I am developing a personal project (licensed under GPL-3.0-only) which I am trying to keep portable across different POSIX-compatible systems, but it is dependent on macros and typedefs from GLIBC's elf.h header. To enable portability, I've included a stripped down version of elf.h with only what I need in the source tree, with some changes that I believe to be too insubstantial to be copyrightable (e.g. replacing 1 << 2 with 4 and changing the code style to be more consistent with my own).

I know it is explicitly allowed to "upgrade" LGPLv2.1-licensed code to GPLv3, but I don't understand how.

Is it as simple as replacing the license header comment in my project's bundled elf.h with the GPLv3 one? If I do that, do I still need to provide the LGPLv2.1 license text in my project? Or, because the additions and changes are so insubstantial, do I need to keep the license as-is, as I have so far?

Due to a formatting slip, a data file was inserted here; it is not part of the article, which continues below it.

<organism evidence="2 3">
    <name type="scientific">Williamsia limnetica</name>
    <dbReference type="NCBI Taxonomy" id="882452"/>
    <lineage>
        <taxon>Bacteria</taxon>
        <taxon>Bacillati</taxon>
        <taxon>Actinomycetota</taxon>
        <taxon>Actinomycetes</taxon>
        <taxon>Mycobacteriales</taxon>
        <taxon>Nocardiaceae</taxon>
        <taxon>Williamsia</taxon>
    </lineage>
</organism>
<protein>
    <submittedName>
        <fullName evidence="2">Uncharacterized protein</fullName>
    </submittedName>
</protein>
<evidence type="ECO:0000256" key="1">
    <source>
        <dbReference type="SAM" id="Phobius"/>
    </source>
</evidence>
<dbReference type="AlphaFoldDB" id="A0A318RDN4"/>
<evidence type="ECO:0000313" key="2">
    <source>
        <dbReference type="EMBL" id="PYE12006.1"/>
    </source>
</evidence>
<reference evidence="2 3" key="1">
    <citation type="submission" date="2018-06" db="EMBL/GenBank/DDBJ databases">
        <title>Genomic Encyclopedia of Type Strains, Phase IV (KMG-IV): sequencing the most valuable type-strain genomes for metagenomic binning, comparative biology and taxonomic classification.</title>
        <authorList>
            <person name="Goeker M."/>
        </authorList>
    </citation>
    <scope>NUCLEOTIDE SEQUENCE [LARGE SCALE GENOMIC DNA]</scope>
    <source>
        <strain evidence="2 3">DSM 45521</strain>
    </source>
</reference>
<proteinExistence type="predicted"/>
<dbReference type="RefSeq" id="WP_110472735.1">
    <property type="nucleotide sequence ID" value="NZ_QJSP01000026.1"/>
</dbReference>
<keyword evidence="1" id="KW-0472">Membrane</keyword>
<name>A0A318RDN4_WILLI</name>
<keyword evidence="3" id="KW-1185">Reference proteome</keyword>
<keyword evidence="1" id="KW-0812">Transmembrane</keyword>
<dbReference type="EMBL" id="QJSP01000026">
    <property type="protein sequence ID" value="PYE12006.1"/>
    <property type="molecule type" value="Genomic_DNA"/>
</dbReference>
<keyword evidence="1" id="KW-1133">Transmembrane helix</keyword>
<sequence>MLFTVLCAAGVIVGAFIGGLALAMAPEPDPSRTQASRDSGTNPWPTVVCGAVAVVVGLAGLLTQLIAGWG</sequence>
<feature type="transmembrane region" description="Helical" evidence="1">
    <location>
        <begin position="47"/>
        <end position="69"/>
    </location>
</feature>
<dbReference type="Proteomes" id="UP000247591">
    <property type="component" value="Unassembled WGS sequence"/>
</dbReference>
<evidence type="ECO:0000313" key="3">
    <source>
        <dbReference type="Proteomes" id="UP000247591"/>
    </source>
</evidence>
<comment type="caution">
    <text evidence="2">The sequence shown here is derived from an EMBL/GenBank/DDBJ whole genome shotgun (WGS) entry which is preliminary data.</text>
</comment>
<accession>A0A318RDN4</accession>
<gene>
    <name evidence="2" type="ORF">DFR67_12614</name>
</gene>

1 Answer 1


The GPL compatibility matrix has a specific entry for "I want to use a library under LGPLv2.1 and release my code under GPLv3 (or later)", and it simply says "YES". There is an explicit footnote, #7, for circumstances where something is only possible by using LGPL's permission to relicense, and it's not appended to this entry, so I infer from that that it's perfectly fine for you to use the LGPL library, continuing to distribute it under LGPL, alongside your code, which you distribute under GPLv3.

As you also note, "it is explicitly allowed to 'upgrade' LGPLv2.1-licensed code to GPLv3", but you say you're unclear about how to do it. Both the permission and advice on how to do it comes from LGPLv2.1 s3, which says

You may opt to apply the terms of the ordinary GNU General Public License instead of this License to a given copy of the Library. To do this, you must alter all the notices that refer to this License, so that they refer to the ordinary GNU General Public License, version 2, instead of to this License. (If a newer version than version 2 of the ordinary GNU General Public License has appeared, then you can specify that version instead if you wish.)

So you may also release your code and the library together, all under GPLv3, by simply replacing all the LGPL references as described above. If you were to do that, you would no longer need to distribute a copy of LGPL with your software.

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